As we approach mid-July and with NFL training camps presumably only three weeks away for veterans, Jadeveon Clowney remains unsigned, but it's possible that won't be the case much longer. His current free agency status is in one part by design, one part due to teams waving off his exorbitant price tag, and one part due to challenges presented by the ongoing COVID-19 pandemic, and the latter appears to be the driver behind the Tennessee Titans -- a betting favorite the entire offseason to land Clowney -- having opted to hold off on adding him to their roster. With players currently banned from teams' facilities, and the three-time Pro Bowler coming off of core muscle surgery, general manager Jon Robinson would prefer to get a look at him (or any potential signee) before they put a contract offer on the table.

In a recent video interview with, Robinson notes he can appreciate Clowney's conditioning videos posted online -- something many free agents have taken to doing in 2020 -- but social media videos don't equate to the one-over done by a club's medical staff.

"What I've seen on Twitter, him rushing off the edge and hitting that bag," Robinson said. "Anytime you are dealing with whatever the contract is going to command, you want to make sure that the player is healthy, that you are able to allow your doctors to see him, to look at it, to make sure everything is going to be good."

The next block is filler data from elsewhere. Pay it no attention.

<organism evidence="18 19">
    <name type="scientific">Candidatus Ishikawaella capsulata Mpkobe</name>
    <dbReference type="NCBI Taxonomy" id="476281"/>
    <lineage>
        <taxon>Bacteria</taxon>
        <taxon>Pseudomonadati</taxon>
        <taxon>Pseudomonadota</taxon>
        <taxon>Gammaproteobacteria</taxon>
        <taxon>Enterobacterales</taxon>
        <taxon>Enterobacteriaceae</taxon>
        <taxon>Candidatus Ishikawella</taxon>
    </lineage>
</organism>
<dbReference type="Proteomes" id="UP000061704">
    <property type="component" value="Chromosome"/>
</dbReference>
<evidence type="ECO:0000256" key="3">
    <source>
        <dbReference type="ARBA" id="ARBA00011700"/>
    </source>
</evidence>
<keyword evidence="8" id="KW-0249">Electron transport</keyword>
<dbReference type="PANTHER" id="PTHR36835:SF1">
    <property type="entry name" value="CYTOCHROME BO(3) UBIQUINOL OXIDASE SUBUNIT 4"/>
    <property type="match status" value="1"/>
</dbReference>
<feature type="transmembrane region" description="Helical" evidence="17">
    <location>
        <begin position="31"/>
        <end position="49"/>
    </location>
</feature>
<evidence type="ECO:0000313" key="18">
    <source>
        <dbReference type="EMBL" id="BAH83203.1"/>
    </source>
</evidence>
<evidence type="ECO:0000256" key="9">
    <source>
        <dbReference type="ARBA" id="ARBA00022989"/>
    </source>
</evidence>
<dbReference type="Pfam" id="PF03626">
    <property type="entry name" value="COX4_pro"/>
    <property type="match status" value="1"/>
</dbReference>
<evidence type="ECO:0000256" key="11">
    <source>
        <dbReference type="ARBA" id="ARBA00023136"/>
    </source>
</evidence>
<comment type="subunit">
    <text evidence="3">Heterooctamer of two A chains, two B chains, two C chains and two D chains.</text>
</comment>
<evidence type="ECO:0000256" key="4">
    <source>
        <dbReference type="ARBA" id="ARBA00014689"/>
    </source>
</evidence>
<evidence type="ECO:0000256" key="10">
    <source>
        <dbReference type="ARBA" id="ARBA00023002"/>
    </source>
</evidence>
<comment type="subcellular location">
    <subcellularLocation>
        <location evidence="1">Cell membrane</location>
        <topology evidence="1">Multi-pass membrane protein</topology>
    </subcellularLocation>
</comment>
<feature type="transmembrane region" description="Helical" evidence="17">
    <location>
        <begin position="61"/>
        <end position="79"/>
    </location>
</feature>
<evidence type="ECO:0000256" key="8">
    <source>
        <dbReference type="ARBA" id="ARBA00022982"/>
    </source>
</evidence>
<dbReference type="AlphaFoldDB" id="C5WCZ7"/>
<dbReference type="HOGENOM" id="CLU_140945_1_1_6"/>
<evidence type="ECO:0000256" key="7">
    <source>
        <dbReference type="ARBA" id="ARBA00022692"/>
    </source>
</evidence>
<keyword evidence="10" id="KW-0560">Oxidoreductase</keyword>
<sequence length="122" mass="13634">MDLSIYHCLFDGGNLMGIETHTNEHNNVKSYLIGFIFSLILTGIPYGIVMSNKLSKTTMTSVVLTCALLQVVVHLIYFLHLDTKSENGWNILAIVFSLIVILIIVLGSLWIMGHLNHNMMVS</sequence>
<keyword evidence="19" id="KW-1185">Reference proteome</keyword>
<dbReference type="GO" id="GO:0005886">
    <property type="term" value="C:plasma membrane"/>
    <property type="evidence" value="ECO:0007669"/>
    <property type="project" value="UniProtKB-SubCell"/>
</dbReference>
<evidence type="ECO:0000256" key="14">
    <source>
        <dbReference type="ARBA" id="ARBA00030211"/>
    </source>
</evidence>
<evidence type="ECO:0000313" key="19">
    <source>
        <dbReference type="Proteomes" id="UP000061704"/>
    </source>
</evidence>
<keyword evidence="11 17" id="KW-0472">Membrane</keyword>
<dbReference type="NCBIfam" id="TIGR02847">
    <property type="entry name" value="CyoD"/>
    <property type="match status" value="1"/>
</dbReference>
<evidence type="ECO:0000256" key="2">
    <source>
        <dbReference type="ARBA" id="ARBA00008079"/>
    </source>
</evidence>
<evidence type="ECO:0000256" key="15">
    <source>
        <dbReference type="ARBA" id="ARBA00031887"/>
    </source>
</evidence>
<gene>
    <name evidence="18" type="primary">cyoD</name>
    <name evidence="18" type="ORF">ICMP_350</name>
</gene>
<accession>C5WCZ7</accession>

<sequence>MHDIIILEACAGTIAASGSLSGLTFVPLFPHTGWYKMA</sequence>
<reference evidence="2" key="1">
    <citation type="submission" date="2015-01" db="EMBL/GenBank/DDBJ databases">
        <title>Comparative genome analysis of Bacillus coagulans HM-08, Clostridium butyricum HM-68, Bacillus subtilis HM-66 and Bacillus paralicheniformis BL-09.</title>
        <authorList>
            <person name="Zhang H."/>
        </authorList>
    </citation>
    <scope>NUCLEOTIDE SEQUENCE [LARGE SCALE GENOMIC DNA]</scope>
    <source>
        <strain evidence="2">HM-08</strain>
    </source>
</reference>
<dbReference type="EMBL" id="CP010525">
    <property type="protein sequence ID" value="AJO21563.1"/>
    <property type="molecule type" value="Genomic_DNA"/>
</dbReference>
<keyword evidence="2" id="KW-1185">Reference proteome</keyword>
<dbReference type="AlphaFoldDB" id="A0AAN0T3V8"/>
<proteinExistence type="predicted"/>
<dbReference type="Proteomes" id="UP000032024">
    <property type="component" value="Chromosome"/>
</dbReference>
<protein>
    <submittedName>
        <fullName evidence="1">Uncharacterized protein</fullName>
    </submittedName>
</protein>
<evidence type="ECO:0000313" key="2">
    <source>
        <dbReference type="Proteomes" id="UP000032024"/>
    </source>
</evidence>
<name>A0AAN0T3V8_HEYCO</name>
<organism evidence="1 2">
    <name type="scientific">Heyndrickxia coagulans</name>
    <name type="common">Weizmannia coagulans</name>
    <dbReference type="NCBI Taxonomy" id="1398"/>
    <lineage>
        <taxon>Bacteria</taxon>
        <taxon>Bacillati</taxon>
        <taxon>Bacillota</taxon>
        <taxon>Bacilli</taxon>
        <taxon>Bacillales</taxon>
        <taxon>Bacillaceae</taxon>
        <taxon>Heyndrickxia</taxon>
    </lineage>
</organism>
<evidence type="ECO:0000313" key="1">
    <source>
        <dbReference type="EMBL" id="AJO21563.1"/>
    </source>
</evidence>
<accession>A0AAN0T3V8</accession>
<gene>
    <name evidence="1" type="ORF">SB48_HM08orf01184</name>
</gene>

It's a fair stance, but one not necessarily weighted evenly across the board when considering other teams who have interest in Clowney. It was once reported the Cleveland Browns were willing to pay the former first-overall pick more than any other suitor, but Clowney decided to pass on the offer. The Seattle Seahawks also remain interested in seeing him return, but while they admittedly have the inside track on Clowney's health by way of him having suited up for them in 2019, the Las Vegas Raiders do not -- yet coach Jon Gruden is reportedly very passionate about moving Clowney to Nevada for 2020

But, while the issue of not being able to inspect Clowney isn't viewed equally across the board, it's still very much a thing, and that's likely one reason he hasn't received an offer even remotely close to his initial ask of $20 million; or even the reported lessened one of $17-$18 million. Even the Raiders, who want him badly, aren't offering the most coin to land him. Still, the Titans have interest -- despite having not spoken to Clowney just yet -- especially considering what the addition would mean to their defensive rotation.

"You've got [Harold) Landry, you've got [Vic] Beasley, you've got Clowney -- hypothetically, to your point -- you've got Jeffery Simmons, you've got DaQuan [Jones], who's got some power rush," Robinson pointed out. "You've got [Kamalei] Correa, who goes 100 miles an hour. You've got a lot of different pieces that you can move around. And you've got athleticism with Landry, with Beasley, with Correa -- you can drop those guys into coverage and send David Long, Rashaan Evans, Jayon Brown or whoever it might be. 

"It just gives you a lot of chess pieces in that game."

That said, they want to test drive the car before signing the finance paperwork. They might get their chance soon, assuming the NFLPA and NFL can agree on all fronts and players are allowed to get into facilities in July.